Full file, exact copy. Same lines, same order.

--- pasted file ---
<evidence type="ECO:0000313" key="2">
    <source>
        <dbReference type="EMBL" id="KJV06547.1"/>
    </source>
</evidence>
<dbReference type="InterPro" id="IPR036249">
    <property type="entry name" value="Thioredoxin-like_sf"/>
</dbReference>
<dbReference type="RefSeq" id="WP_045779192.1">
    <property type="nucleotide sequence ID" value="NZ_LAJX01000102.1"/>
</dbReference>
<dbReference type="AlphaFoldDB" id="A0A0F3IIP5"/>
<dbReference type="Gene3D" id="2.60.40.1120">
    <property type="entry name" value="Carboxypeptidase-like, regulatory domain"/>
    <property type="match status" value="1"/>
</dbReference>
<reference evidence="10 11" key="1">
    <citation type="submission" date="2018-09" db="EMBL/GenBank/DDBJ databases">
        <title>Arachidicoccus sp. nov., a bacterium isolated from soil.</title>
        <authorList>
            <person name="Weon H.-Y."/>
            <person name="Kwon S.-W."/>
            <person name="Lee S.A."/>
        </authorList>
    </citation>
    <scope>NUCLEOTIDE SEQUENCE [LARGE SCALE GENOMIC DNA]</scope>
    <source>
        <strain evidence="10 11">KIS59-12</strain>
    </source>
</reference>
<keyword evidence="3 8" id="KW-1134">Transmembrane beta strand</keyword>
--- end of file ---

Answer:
<evidence type="ECO:0000313" key="2">
    <source>
        <dbReference type="EMBL" id="KJV06547.1"/>
    </source>
</evidence>
<dbReference type="InterPro" id="IPR036249">
    <property type="entry name" value="Thioredoxin-like_sf"/>
</dbReference>
<dbReference type="RefSeq" id="WP_045779192.1">
    <property type="nucleotide sequence ID" value="NZ_LAJX01000102.1"/>
</dbReference>
<dbReference type="AlphaFoldDB" id="A0A0F3IIP5"/>
<dbReference type="Gene3D" id="2.60.40.1120">
    <property type="entry name" value="Carboxypeptidase-like, regulatory domain"/>
    <property type="match status" value="1"/>
</dbReference>
<reference evidence="10 11" key="1">
    <citation type="submission" date="2018-09" db="EMBL/GenBank/DDBJ databases">
        <title>Arachidicoccus sp. nov., a bacterium isolated from soil.</title>
        <authorList>
            <person name="Weon H.-Y."/>
            <person name="Kwon S.-W."/>
            <person name="Lee S.A."/>
        </authorList>
    </citation>
    <scope>NUCLEOTIDE SEQUENCE [LARGE SCALE GENOMIC DNA]</scope>
    <source>
        <strain evidence="10 11">KIS59-12</strain>
    </source>
</reference>
<keyword evidence="3 8" id="KW-1134">Transmembrane beta strand</keyword>